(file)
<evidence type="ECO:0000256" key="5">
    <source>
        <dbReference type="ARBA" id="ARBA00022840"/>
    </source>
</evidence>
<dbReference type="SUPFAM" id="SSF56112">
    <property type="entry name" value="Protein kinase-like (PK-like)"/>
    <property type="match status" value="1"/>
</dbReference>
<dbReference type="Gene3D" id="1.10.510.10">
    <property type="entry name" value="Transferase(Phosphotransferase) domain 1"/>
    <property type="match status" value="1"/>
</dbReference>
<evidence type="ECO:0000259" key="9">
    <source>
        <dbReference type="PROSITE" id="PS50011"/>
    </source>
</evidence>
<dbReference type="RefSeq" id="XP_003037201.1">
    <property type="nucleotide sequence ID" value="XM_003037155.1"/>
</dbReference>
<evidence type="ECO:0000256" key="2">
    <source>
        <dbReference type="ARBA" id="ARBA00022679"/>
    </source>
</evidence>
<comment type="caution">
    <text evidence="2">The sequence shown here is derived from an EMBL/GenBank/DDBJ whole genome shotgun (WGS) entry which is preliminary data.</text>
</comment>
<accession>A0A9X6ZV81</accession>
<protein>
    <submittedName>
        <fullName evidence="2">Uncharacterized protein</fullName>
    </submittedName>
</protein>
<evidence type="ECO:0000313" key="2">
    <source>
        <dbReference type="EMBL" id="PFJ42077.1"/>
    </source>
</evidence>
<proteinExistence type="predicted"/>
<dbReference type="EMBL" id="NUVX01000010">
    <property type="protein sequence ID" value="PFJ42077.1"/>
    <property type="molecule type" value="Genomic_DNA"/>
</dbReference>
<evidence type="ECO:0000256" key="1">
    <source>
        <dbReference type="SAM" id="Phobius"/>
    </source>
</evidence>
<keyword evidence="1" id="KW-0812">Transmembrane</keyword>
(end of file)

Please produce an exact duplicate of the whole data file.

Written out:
<evidence type="ECO:0000256" key="5">
    <source>
        <dbReference type="ARBA" id="ARBA00022840"/>
    </source>
</evidence>
<dbReference type="SUPFAM" id="SSF56112">
    <property type="entry name" value="Protein kinase-like (PK-like)"/>
    <property type="match status" value="1"/>
</dbReference>
<dbReference type="Gene3D" id="1.10.510.10">
    <property type="entry name" value="Transferase(Phosphotransferase) domain 1"/>
    <property type="match status" value="1"/>
</dbReference>
<evidence type="ECO:0000259" key="9">
    <source>
        <dbReference type="PROSITE" id="PS50011"/>
    </source>
</evidence>
<dbReference type="RefSeq" id="XP_003037201.1">
    <property type="nucleotide sequence ID" value="XM_003037155.1"/>
</dbReference>
<evidence type="ECO:0000256" key="2">
    <source>
        <dbReference type="ARBA" id="ARBA00022679"/>
    </source>
</evidence>
<comment type="caution">
    <text evidence="2">The sequence shown here is derived from an EMBL/GenBank/DDBJ whole genome shotgun (WGS) entry which is preliminary data.</text>
</comment>
<accession>A0A9X6ZV81</accession>
<protein>
    <submittedName>
        <fullName evidence="2">Uncharacterized protein</fullName>
    </submittedName>
</protein>
<evidence type="ECO:0000313" key="2">
    <source>
        <dbReference type="EMBL" id="PFJ42077.1"/>
    </source>
</evidence>
<proteinExistence type="predicted"/>
<dbReference type="EMBL" id="NUVX01000010">
    <property type="protein sequence ID" value="PFJ42077.1"/>
    <property type="molecule type" value="Genomic_DNA"/>
</dbReference>
<evidence type="ECO:0000256" key="1">
    <source>
        <dbReference type="SAM" id="Phobius"/>
    </source>
</evidence>
<keyword evidence="1" id="KW-0812">Transmembrane</keyword>